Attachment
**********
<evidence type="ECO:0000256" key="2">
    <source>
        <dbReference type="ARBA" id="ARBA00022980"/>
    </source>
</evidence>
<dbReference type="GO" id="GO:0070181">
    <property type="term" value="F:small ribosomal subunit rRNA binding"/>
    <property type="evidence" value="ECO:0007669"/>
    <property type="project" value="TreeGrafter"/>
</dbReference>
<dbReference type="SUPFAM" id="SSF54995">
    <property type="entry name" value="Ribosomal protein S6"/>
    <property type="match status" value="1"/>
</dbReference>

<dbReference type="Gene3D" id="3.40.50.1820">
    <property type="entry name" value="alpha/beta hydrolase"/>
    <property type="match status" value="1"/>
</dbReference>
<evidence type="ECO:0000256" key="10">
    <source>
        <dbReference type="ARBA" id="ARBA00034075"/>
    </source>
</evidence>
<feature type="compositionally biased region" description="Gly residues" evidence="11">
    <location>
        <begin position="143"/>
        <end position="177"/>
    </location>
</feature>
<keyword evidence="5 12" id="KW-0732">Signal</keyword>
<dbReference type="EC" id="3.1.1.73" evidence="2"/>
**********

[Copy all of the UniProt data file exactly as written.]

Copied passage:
<evidence type="ECO:0000256" key="2">
    <source>
        <dbReference type="ARBA" id="ARBA00022980"/>
    </source>
</evidence>
<dbReference type="GO" id="GO:0070181">
    <property type="term" value="F:small ribosomal subunit rRNA binding"/>
    <property type="evidence" value="ECO:0007669"/>
    <property type="project" value="TreeGrafter"/>
</dbReference>
<dbReference type="SUPFAM" id="SSF54995">
    <property type="entry name" value="Ribosomal protein S6"/>
    <property type="match status" value="1"/>
</dbReference>

<dbReference type="Gene3D" id="3.40.50.1820">
    <property type="entry name" value="alpha/beta hydrolase"/>
    <property type="match status" value="1"/>
</dbReference>
<evidence type="ECO:0000256" key="10">
    <source>
        <dbReference type="ARBA" id="ARBA00034075"/>
    </source>
</evidence>
<feature type="compositionally biased region" description="Gly residues" evidence="11">
    <location>
        <begin position="143"/>
        <end position="177"/>
    </location>
</feature>
<keyword evidence="5 12" id="KW-0732">Signal</keyword>
<dbReference type="EC" id="3.1.1.73" evidence="2"/>